GoldenEye 007 Wii Review
Publisher – Activision – Developer – Eurocom – Genre – FPS – Players – 1-8 – Age Rating – 16+ – Other console/handheld formats – DS
N64 legend GoldenEye 007 did so much for both console shooters and the FPS in general, so much so that, over ten years later, it’s still regarded as the best Bond game ever made and echoes of its design can be seen in numerous games that have featured 007 over the years. Even its name has been reused in a cheeky marketing ploy by EA (in case you’re wondering, the game wasn’t very good) but until now it’s never been remade.
The N64 version of GoldenEye, whilst obviously rough around the edges, still plays well today. The stealth mechanics are basic and the AI is dim witted, but the mission design is still excellent and the all important activity of shooting bad men is rewarded with some beautiful death routines.
Eurocom’s modern take on the legendary game also makes use of the modern Bond. So previous Bond, Pierce Brosnan, has been replaced by Daniel Craig. Craig’s Bond is different to Brosnan’s and this is reflected in the game, so there’s an increased emphasis on close combat, a lack of silly gadgets and a grittier tone.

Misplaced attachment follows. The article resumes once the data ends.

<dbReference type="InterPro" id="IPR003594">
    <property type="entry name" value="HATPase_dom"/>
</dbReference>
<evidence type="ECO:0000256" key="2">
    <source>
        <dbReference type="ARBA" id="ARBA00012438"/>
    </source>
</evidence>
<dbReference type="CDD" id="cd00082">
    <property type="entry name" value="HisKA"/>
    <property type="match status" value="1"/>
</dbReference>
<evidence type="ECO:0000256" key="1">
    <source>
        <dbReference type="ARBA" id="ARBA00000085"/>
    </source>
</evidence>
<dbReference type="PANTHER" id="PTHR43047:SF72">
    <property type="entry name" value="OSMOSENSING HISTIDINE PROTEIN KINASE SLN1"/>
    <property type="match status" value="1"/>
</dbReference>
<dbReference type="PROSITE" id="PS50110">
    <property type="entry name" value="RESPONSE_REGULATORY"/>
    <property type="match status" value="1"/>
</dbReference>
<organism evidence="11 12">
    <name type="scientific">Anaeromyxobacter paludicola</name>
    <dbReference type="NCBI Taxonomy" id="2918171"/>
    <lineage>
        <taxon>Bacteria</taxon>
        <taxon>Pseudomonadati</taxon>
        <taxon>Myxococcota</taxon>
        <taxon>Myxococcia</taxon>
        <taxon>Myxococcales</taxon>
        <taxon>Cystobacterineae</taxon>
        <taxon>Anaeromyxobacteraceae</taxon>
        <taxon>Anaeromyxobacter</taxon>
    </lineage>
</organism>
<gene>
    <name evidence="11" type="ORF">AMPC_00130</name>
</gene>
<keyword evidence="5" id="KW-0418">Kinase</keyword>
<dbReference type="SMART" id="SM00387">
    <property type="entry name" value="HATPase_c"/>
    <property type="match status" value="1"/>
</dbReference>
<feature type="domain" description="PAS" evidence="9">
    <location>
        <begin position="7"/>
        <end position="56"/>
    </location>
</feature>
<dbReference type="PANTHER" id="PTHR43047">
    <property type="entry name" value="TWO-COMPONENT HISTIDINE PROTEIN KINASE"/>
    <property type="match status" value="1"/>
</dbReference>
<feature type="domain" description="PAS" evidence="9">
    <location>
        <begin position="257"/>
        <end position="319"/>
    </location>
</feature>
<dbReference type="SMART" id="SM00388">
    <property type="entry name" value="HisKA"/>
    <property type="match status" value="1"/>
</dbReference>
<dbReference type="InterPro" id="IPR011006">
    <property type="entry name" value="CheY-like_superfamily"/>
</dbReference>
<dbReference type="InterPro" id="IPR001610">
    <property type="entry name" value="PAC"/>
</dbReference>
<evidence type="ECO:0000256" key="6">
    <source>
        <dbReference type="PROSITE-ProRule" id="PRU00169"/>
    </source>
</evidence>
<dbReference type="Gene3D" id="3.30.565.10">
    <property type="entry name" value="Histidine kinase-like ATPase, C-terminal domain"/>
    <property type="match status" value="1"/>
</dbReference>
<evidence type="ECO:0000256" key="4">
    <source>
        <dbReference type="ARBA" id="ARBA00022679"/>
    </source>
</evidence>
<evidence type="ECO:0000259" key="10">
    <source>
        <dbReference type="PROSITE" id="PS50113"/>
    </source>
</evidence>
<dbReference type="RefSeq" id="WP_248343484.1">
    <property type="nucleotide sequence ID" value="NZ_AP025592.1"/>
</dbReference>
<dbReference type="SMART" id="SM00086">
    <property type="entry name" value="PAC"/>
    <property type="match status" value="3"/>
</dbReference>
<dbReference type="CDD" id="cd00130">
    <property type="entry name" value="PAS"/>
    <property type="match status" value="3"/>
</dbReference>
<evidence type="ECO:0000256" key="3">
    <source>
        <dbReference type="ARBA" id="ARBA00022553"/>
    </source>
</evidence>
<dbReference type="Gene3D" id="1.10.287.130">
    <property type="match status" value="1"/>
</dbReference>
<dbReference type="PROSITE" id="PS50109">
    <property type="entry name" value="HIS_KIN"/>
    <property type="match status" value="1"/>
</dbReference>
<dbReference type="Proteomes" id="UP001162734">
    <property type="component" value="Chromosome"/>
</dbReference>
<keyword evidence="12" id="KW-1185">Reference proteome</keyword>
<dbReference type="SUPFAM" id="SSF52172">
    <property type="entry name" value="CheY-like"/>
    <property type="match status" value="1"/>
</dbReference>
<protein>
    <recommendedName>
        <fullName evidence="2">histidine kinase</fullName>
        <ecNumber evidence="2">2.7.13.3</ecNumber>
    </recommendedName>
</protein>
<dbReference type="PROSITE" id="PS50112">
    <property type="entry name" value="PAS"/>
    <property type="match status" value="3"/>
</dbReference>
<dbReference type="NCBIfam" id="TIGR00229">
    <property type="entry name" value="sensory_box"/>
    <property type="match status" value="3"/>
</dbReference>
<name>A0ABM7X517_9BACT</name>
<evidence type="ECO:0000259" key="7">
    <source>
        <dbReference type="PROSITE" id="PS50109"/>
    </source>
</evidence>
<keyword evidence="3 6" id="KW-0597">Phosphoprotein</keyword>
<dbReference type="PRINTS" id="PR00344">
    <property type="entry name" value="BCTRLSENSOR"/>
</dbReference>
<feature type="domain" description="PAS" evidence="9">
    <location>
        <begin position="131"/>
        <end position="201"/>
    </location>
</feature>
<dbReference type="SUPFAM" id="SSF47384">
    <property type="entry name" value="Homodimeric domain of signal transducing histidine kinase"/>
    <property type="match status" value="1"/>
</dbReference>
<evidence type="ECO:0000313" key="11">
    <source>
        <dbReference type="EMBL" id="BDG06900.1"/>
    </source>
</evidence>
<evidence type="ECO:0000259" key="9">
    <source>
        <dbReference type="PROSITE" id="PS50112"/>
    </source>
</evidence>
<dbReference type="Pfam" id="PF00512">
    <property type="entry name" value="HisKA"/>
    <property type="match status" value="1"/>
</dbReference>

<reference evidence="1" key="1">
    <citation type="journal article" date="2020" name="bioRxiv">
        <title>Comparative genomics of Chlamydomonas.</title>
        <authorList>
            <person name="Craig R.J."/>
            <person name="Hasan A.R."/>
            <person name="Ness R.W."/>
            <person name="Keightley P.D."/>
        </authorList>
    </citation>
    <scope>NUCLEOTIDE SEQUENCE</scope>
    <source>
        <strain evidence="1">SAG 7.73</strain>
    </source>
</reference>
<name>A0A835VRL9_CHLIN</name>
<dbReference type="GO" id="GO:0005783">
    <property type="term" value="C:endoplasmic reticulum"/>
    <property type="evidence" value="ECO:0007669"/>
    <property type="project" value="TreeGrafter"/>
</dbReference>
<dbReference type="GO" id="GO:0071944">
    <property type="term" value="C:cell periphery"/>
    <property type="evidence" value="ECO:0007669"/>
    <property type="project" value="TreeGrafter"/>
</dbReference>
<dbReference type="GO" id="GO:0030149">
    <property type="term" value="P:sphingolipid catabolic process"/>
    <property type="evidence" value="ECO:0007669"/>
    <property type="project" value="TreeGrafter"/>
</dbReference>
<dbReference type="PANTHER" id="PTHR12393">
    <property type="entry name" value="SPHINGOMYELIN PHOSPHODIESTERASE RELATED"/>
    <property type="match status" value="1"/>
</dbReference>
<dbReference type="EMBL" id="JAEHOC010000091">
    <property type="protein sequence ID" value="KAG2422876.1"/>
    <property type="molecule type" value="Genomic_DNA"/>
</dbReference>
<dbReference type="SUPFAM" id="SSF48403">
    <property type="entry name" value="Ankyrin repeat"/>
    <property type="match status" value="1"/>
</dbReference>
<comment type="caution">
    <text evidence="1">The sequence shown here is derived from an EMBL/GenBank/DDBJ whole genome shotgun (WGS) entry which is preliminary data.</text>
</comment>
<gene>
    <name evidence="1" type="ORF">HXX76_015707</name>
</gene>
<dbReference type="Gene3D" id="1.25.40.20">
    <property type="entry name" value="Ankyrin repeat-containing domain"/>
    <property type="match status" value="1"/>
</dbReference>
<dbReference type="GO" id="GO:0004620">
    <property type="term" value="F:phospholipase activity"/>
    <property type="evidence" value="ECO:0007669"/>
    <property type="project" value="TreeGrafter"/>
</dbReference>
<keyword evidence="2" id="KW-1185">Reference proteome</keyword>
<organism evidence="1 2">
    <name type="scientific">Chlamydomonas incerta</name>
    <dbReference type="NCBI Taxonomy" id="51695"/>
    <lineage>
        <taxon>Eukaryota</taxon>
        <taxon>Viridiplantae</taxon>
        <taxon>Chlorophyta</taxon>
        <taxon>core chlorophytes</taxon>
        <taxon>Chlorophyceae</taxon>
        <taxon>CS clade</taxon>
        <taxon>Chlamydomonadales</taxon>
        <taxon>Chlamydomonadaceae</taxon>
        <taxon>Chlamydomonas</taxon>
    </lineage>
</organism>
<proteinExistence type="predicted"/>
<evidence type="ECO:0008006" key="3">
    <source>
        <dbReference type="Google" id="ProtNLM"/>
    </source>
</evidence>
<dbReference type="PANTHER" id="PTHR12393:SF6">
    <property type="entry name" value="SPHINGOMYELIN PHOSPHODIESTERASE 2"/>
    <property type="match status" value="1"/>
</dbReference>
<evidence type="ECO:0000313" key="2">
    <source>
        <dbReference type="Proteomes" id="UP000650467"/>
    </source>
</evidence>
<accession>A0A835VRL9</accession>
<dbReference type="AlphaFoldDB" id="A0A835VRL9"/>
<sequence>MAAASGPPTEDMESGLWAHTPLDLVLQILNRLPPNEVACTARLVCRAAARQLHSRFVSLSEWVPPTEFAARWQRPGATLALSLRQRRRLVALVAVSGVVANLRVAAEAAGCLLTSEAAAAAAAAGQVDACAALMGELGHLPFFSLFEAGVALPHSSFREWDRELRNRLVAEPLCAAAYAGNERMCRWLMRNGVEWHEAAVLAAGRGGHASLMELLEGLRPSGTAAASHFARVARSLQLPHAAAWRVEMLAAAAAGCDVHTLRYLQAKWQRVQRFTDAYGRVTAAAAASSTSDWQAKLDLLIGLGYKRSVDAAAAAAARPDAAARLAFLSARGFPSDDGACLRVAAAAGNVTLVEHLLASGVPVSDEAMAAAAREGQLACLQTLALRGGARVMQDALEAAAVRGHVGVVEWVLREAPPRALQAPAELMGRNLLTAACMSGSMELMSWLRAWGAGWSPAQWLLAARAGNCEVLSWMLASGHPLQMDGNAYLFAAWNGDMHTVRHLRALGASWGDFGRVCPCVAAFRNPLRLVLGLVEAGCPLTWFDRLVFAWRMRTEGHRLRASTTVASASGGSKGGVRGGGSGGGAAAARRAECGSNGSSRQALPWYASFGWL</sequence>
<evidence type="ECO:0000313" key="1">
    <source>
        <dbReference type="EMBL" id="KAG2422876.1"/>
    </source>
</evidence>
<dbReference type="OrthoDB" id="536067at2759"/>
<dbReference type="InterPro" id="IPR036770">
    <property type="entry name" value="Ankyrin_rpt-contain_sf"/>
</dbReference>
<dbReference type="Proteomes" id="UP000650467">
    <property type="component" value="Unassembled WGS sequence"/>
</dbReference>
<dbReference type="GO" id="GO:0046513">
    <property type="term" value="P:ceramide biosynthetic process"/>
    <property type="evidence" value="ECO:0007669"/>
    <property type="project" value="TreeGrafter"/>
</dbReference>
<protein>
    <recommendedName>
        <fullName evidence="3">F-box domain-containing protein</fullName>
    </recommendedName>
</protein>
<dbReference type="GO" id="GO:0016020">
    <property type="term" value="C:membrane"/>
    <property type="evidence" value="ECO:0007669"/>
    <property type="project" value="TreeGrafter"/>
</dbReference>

GoldenEye 007 also has all the ingredients of many contemporary shooters: iron sights, recharging health, grenade indicators, impressive visuals and Wii remote control schemes are all implemented. To play it feels quite different to the original version, but it does share the combination of stealth and action as well as the wonderful structure.
The shooting, whilst competent, is a bit disappointing as it doesn’t have the level of hit detection that the original game had, so shooting an enemy in different parts of their body, doesn’t always result in different reactions from him, which takes away from the satisfaction somewhat. Also, whilst the AI is obviously an improvement over the original version, sometimes even catching you out with tactical flanks and such, their choice of actions however are most often on the stupid side of the scale.
The option to play stealthily is still often there and, doing so, shows the AI in a better light and is a more pleasing way to play the game. Cameras can be shot out and there’s something gratifying about sneaking up behind an enemy and karate chopping him in the neck.
The stages aren’t a polygon by polygon recreation of the N64 game, far from it in fact. The only aspect that they have in common really is their general settings, whilst there are some moments and objectives implemented seemingly to induce tears of nostalgia. As different as they largely are, they’re still well designed and, whilst mostly linear, they do occasionally offer multiple routes.
Structurally, it’s much like the original game, so difficulties are not only determined by the amount of damage you’re able to sustain but will also give you different objectives, of which is a great way of handling the level of challenge of a game. On the easiest difficulty you can easily get through a level by just following your objective marker, but choosing a harder level of difficulty often calls for a greater degree of exploration to seek out the additional objectives set for you.